Applications of ultrafast lasers within biology are centred primarily on non-linear microscopy such as optical coherence tomography and multi-photon imaging. Multiphoton imaging involves tagging a target with a fluorescent marker compound, often within a living specimen, and then targeting it with femtosecond pulses. None of the individual photons have sufficient energy to cause the target to fluoresce if absorbed singularly, but when two or more streams of photons are focused at the target, very specific fluorescence can be achieved. Currently, the technique allows researchers to probe to a depth of approximately 0.5mm from the surface, in living tissues, before the scattering effect of the tissue limits further penetration. In this field, Dabeesing explains, researchers wish to image to greater depths within the living tissues. The property of the ultrafast laser system that is most important to them is the pulse’s peak power; the ultrafast pulses must carry sufficient energy to cause the target molecule to fluoresce without heating it and without damaging the cellular material around it. Greater peak power allows this to be achieved.
Because these systems are aimed at biologists who cannot be assumed to have any understanding of the technology involved, they must be as simple to use as possible. However, a system capable of generating two simultaneous femtosecond laser pulses is necessarily complicated, but according to Dabeesing, considerable effort on the part of Spectra Physics has gone into making the systems reliable and hands-free; no alignments should be required, they must be computer controlled, and they are tunable from 680 to 1,000nm. The combination of femtosecond pulses, large tunable range, and high level of automation make for challenging engineering. Diode-pumped solid state lasers provide a resilient and versatile platform, and mode-locking is used to produce pulses. McCoy says: ‘Advances in free space cavity designs and pumping regimes have enabled [High Q] systems to enter scalable energy and power regimes beyond the capability of commercially available fibre technologies.’ Dabeesing adds that, in a similar way, Newport achieves its stability through the precision of its optics, capable of dispersion control over a wide range of wavelengths. Furthermore, he says, laser cavities must be designed to be adaptable to wide tuning ranges and short pulses. A further consideration is that all these components must be held very stably in place physically, and Newport has developed techniques by which to achieve this.
Case study: OPOs for multi-photon imaging
APE is a German manufacturer of components for the ultrafast industry. The company’s products include a range of optical parametric oscillators (OPOs), used to alter the output wavelength of ultrafast laser pulses of the picosecond or femtosecond order. The OPOs are synchronously pumped by a mode-locked Ti:Sapphire laser, resulting in a highly efficient frequency transformation from the Ti:Sapphire range into infrared and visible wavelengths. Since the transformation process is jitterfree, OPO equipment is well suited for two colour experiments like pump-and-probe measurements.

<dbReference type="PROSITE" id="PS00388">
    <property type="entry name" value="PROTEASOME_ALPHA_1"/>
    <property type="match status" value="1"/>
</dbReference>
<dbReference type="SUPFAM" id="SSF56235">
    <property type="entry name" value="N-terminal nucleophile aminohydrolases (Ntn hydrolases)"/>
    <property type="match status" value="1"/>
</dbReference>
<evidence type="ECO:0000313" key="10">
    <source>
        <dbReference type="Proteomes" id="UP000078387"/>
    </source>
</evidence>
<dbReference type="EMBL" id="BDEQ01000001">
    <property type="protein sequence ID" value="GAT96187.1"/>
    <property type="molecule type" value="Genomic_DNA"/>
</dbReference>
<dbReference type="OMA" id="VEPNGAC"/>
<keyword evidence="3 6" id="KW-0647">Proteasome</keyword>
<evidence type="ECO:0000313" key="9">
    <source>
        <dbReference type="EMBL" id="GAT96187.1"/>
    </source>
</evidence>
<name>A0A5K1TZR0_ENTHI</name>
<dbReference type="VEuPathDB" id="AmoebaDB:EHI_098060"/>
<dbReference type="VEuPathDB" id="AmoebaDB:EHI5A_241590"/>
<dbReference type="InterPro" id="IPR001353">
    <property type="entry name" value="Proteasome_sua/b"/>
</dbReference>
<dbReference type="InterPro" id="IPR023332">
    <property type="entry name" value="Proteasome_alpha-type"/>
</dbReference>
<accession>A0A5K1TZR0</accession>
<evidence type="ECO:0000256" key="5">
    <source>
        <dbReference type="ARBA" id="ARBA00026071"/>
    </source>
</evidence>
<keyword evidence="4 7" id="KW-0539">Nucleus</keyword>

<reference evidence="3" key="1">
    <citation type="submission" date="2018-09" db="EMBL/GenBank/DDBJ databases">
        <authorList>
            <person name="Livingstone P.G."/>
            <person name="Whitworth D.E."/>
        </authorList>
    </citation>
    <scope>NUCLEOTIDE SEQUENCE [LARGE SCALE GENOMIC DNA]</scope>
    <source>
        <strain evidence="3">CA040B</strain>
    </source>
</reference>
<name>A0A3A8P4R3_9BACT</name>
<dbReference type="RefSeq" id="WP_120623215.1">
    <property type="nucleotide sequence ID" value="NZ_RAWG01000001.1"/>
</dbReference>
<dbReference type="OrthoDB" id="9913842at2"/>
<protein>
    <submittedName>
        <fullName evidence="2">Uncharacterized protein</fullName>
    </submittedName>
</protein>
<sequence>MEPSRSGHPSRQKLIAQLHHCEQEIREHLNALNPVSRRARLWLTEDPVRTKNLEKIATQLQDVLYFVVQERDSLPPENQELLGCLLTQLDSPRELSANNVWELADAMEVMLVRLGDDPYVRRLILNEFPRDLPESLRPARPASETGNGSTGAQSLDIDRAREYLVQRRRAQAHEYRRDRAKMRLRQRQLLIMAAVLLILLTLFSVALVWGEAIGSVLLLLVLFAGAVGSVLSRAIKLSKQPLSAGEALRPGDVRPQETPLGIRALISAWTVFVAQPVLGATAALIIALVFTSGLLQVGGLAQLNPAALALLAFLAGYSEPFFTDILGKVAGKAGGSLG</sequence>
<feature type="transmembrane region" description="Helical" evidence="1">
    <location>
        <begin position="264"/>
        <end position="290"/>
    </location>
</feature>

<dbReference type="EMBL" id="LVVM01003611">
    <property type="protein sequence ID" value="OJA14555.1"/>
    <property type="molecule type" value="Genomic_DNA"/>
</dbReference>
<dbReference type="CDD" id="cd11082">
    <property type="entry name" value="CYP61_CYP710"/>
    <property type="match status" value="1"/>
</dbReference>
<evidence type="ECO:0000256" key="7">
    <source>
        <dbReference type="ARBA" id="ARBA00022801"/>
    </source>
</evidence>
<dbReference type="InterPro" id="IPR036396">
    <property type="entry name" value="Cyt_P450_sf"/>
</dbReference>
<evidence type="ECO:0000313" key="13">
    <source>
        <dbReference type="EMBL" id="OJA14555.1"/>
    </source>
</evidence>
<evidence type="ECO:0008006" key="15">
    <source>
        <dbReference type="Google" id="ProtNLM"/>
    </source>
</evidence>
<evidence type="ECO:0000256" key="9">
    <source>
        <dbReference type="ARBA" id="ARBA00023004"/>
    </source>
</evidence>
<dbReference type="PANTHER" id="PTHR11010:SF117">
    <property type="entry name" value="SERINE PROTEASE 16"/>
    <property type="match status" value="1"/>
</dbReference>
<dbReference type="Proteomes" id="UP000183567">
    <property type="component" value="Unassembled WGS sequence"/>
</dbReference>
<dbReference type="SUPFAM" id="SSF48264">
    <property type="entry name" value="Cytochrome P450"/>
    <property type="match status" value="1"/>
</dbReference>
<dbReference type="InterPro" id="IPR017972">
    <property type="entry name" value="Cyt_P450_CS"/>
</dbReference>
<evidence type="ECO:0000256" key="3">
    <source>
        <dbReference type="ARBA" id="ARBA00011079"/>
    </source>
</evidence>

Edlef Buttner, managing director of APE, describes the way in which the OPOs can be used in non-linear imaging techniques: ‘When using the OPO as an additional tool, wavelength shifting can lead to better properties; penetration depth is increased in the sample due to less scattering and less photo damage within the sample. Multi-photon excitation and second harmonic effects within the sample allow the different features of the sample to be resolved.’ Currently, the devices’ large size, high price and difficult handling have meant that they have only been useful in very specialist applications, but these limitations are being addressed by increased automation and more compact models. Buttner believes that biological applications represent a significant market for APE’s products in the future, and that application-driven development will allow the technology to move into more mainstream areas, and increase demand. ‘Biomedical applications are very exciting for us. Currently we are selling 25 to 30 OPOs a year as single pieces, but the biomedical market represents the first time that a much larger number of sales is expected.’
According to McCoy, markets for ultrafast lasers likely to be important in the near future include nanoprocessing, medical devices and solar energy. Photovoltaic solar cell manufacture, in particular, is likely to benefit from the precision of ultrafast machining, as the compounds used are often heat sensitive. Renewable energy is a sector that is currently the recipient of public funding and tax incentives, particularly in Germany, and this may also encourage the adoption of new machining technologies. On the research side, McCoy adds that ‘the scientific markets will continue to be important at a time when funding in the industrial sector is being reduced.’
Although it may be some time before commercial applications are found for them, attosecond-order laser pulses are already starting to produce interesting results, beyond the research effort which goes into their methods of production. Recently, researchers at the Max-Planck institute for quantum optics used a dielectric chirped mirror to concentrate pulses to 2.5fs in duration, giving them a very high peak power in the process. When these pulses hit a cloud of charged neon gas, they stimulate the emission of pulses of highly energetic extreme ultraviolet, even shorter in duration at around 80 attoseconds. These attosecond pulses were used to probe the waveform of the 2.5fs pulse as it passed through the gas, essentially capturing a snapshot of a single photon’s propagation.
Despite the flurry of research at the attosecond scale, and the consistently good results from there, in practice, it is unlikely that any commercial players will make use of attosecond pulses in the near future. If the development of nanosecond, picosecond, and femtosecond lasers is anything to go by, academic advancements in the underlying technologies will be closely followed by research into potential applications of this new generation of ultrafast lasers.